Low example.jpg

Pictorial 10: A Sample Flow of LOW Severity Bug


Bugs which have the properties of a low severity bug and can be deferred in a later release or can be marked as a bug which will not have much significant impact if it is not fixed before production roll out, can be assigned as of lowest category. Typically in the whole SDLC, the number of lowest severity bugs will be lowest.

Lowest example.jpg

Pictorial 11: A Sample Flow of LOWEST Severity Bug

Severity Calculator Application

We have built a sample severity calculator application to calculate bug severity. It is a simple Java GUI application. You can find the application here.

To run this application, go to the source folder where the jar has been downloaded and open command prompt and run the following command:

java -jar severity-calculator-1.0.jar

This application has a UI like this:

Severity Calculator.PNG

This application has a simple user interface containing the three questions and the corresponding options. Selecting the answers to the questions will calculate and display the severity. The calculation logic has been derived simply to satisfy the matrix established in this article. Answering all the questions is mandatory. After selecting all the options, clicking on the Calculate button will show the calculated severity and your selected answers.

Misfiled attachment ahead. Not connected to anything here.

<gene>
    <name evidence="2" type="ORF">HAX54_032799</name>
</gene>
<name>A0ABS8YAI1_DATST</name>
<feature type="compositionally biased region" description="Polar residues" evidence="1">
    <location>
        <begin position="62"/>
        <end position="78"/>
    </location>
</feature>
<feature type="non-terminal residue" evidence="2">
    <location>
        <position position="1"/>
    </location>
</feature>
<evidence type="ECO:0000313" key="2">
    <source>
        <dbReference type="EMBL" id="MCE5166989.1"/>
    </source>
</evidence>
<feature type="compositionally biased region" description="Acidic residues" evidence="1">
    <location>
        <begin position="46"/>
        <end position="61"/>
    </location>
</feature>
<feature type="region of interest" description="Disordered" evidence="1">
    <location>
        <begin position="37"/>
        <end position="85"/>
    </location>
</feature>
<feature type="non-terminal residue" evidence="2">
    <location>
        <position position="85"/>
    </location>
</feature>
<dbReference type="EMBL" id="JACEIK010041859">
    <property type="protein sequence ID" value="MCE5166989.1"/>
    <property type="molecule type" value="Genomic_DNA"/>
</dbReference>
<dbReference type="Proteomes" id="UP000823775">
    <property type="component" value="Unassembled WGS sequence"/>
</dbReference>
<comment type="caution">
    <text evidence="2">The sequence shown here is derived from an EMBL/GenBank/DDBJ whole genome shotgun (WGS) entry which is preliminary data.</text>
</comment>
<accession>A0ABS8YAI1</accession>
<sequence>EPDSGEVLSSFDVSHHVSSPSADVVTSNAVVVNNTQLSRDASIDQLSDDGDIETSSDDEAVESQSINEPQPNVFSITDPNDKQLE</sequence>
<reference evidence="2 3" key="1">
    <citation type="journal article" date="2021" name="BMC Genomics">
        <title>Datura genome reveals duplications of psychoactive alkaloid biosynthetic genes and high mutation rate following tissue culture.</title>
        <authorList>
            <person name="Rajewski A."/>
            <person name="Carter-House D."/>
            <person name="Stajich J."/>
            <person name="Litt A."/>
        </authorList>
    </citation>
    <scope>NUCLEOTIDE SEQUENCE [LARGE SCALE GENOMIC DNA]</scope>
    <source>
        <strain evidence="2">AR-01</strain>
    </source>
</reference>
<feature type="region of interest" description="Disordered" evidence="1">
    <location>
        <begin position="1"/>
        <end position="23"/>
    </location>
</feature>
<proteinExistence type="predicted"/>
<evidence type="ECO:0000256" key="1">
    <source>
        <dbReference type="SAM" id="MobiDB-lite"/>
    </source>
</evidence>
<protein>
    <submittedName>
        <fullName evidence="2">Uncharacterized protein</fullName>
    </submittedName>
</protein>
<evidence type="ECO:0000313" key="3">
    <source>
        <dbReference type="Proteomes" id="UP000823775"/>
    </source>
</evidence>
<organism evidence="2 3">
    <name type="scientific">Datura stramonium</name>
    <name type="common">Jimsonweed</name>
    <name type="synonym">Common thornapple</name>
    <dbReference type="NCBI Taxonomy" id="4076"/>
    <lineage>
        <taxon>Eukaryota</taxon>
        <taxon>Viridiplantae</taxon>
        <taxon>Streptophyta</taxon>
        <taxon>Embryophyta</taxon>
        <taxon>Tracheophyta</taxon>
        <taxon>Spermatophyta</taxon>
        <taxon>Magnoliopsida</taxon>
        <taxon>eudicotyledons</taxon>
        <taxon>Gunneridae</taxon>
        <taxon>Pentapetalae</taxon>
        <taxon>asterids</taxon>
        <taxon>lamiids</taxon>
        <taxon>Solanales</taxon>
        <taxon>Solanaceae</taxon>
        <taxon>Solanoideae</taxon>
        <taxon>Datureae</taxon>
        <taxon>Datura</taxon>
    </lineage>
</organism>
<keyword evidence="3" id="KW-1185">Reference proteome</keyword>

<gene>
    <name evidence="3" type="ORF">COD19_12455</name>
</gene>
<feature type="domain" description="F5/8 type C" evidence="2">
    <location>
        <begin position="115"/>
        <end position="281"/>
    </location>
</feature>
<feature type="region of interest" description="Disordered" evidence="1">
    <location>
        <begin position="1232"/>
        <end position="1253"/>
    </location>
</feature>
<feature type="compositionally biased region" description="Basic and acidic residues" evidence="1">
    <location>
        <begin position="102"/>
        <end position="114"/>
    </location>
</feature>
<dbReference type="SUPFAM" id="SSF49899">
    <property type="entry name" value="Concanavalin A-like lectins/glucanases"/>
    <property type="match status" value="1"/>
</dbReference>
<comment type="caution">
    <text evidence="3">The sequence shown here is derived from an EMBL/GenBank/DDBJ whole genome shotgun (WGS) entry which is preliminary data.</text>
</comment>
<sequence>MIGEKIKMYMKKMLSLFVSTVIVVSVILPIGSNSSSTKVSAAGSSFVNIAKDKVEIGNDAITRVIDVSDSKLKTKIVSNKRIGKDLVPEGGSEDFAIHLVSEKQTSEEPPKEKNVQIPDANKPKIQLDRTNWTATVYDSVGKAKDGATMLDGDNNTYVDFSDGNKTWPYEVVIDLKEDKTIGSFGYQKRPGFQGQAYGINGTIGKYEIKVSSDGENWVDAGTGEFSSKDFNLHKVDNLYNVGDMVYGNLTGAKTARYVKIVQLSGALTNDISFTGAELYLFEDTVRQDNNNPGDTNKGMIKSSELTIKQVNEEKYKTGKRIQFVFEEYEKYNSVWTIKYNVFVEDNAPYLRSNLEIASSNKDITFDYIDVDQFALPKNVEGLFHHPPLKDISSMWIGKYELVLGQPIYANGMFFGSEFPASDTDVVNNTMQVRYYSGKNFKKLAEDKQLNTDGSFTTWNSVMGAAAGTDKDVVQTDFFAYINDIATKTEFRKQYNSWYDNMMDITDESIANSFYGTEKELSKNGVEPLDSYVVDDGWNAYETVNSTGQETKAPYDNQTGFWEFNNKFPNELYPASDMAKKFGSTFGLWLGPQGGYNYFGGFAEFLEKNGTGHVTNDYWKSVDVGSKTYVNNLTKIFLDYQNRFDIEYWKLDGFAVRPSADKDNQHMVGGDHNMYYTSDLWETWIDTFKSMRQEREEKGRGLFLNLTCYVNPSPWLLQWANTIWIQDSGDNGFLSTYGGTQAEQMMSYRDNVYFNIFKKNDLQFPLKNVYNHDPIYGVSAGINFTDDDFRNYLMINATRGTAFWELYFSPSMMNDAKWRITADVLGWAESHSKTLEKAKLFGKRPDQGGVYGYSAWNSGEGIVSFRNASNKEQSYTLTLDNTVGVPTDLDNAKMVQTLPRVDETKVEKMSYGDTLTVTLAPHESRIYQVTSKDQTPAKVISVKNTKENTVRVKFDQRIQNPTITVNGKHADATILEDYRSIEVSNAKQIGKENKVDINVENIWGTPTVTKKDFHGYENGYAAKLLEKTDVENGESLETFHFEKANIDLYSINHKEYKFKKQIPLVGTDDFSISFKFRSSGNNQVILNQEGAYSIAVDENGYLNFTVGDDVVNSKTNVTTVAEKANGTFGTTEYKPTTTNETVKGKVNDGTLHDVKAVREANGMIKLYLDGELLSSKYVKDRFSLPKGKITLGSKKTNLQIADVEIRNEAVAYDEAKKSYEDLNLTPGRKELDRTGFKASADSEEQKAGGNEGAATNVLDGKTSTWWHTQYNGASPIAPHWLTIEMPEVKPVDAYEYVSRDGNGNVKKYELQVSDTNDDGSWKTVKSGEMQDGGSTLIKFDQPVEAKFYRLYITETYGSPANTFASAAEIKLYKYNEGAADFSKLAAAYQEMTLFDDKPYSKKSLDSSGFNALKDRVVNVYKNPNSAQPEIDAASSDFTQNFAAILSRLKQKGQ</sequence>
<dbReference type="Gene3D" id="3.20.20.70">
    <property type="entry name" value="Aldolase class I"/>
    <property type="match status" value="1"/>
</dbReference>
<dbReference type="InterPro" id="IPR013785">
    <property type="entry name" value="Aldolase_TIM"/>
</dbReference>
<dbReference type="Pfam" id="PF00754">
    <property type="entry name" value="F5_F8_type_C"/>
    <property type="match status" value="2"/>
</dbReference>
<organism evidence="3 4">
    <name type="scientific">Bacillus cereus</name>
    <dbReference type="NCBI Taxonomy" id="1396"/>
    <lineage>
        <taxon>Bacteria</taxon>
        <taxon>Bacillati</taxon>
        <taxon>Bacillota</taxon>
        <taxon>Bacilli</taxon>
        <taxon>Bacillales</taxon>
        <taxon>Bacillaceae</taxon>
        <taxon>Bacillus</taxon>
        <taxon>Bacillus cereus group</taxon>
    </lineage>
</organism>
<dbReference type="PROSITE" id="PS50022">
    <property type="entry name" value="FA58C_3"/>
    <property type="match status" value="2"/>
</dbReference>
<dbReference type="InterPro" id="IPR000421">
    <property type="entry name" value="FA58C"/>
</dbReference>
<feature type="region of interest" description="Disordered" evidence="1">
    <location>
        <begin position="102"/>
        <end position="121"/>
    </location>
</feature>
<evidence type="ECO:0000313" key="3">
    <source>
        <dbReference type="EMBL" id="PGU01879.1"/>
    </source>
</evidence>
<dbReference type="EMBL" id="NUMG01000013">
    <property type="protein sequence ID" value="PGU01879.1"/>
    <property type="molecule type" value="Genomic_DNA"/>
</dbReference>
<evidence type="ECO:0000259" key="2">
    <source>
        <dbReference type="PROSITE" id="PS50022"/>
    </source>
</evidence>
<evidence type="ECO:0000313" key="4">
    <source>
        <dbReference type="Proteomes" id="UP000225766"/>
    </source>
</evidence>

Our next target is to improve the UI of this application. To improve the user experience and the overall logical operation of calculating severity, interested people are invited to collaborate on this project. The project can be found on this github link.

P.S: In this article, we have deliberately avoided the discussion of severity vs. priority. Lots of resourceful articles can be found online on this topic.

If you want to catch a detailed writeup on bug lifecycle and bug reporting, check out this article.